In the example files that accompany this article, the Inventory.dbf table includes a field named CacheID, which we will use to store the imageís key value. In your own application you will need to modify your table by adding a similar field.
Now we can run some code that will build the Image
Cache and assign key values. The following program (taken from
UpdateCache.prg) will do what we need.
This is not a web application, even though it uses some of the web objects.
It can be run from the command window.
Set proc to htmlImages.cc additive
oCGI = new CGIImages()
////// Open Query or Data Module
When this program is finished running, the image cache will contain the images and an key value for each record. Moreover, the Inventory table, which is the table that is going to be used in the report, will also contain the image key.
Now we need to create a dBASE report. Inventory.rep is an example that we can work with in this article. The report contains a text field for the item description and another text field for the cacheID. We do not, however, want to stream the cacheID value to the browser. The user has little interest in this value. Instead, we need the text object to stream an image tag with the appropriate cacheID value inserted into the SRC property.
To do this you can use the text objectís
canRender event. The event handler should
look something like the following:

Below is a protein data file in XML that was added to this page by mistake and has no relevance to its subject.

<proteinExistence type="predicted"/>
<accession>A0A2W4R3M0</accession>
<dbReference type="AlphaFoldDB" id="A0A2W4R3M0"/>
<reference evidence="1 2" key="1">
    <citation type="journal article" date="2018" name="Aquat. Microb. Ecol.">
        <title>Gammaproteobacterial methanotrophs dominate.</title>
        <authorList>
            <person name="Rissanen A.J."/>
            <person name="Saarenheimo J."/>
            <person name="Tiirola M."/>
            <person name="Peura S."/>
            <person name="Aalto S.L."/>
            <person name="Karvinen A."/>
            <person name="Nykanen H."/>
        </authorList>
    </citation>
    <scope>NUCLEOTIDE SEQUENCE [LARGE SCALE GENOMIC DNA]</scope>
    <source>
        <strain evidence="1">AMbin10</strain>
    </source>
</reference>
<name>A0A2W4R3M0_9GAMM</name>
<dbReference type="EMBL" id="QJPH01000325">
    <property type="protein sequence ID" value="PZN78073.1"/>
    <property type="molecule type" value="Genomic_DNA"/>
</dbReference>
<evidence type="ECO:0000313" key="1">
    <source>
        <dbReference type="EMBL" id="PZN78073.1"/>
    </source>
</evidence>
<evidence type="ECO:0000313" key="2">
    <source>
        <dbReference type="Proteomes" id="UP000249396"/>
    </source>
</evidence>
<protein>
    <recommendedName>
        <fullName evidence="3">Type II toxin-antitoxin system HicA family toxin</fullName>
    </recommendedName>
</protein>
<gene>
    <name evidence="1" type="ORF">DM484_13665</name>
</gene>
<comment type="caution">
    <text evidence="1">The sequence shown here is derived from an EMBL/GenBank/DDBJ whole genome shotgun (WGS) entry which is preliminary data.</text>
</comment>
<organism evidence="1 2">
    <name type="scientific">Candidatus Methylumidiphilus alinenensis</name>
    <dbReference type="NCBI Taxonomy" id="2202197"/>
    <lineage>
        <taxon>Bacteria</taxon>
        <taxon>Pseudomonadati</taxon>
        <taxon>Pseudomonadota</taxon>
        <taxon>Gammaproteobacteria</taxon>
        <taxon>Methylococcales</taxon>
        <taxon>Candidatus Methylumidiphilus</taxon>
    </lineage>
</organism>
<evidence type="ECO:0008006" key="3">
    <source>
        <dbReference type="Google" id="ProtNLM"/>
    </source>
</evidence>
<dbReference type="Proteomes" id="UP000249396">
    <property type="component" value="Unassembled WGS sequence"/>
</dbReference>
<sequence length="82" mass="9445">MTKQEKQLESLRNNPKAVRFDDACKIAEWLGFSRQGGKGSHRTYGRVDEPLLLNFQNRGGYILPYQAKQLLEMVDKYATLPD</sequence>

this.text = "<img src='dbltImages.exe?" + ;
trim(this.form.inventory1.rowset.fields["cacheid"].value) + "'>"
When this object renders, it will be a single image
tag and the SRC property
will point to the dbltImages CGI
Of course, this tag will not render in the Report designer, and therefore, you will not see the image or the plain text (the dBASE Text object knows this is an HTML tag). The text object will appear empty in the Report designer, but the tag will be rendered when the report is streamed.
If you want to test your report, you can add some
bootstrap code that sends the output to an HTML file. You can then open
that file and inspect the output as the web browser will receive it. Hereís
an example of the bootstrap code:
r = new InventoryReport()
r.output = 4
r.outputFilename = "TestReport.htm"
Add this at the very top of the report file (line one), run the file, and then open TestReport.htm in the Source Code Editor to see how the report is converted from a dBASE object to an HTML page.
When the report is working the way you want it, you can run the dBASE Web Wizards. This will create the CGI application for running the report.
When you deploy this report to your web server,
be sure that you also deploy the image cache files (dbltImageCashe.dbf,
dbltImageCache.mdx). Also be sure that
you deploy the updated table used by your report. If the table on the web
server does not contain the correct image key values, your report will
not work as designed.
Ken Chan has given us a very valuable tool for delivering images from a binary field to a web browser. The technique can be used in your CGI program that streams data stored in a table to a Web browser. The technique can also be used with a dBASE report that is rendered from a program built by the Web Wizards.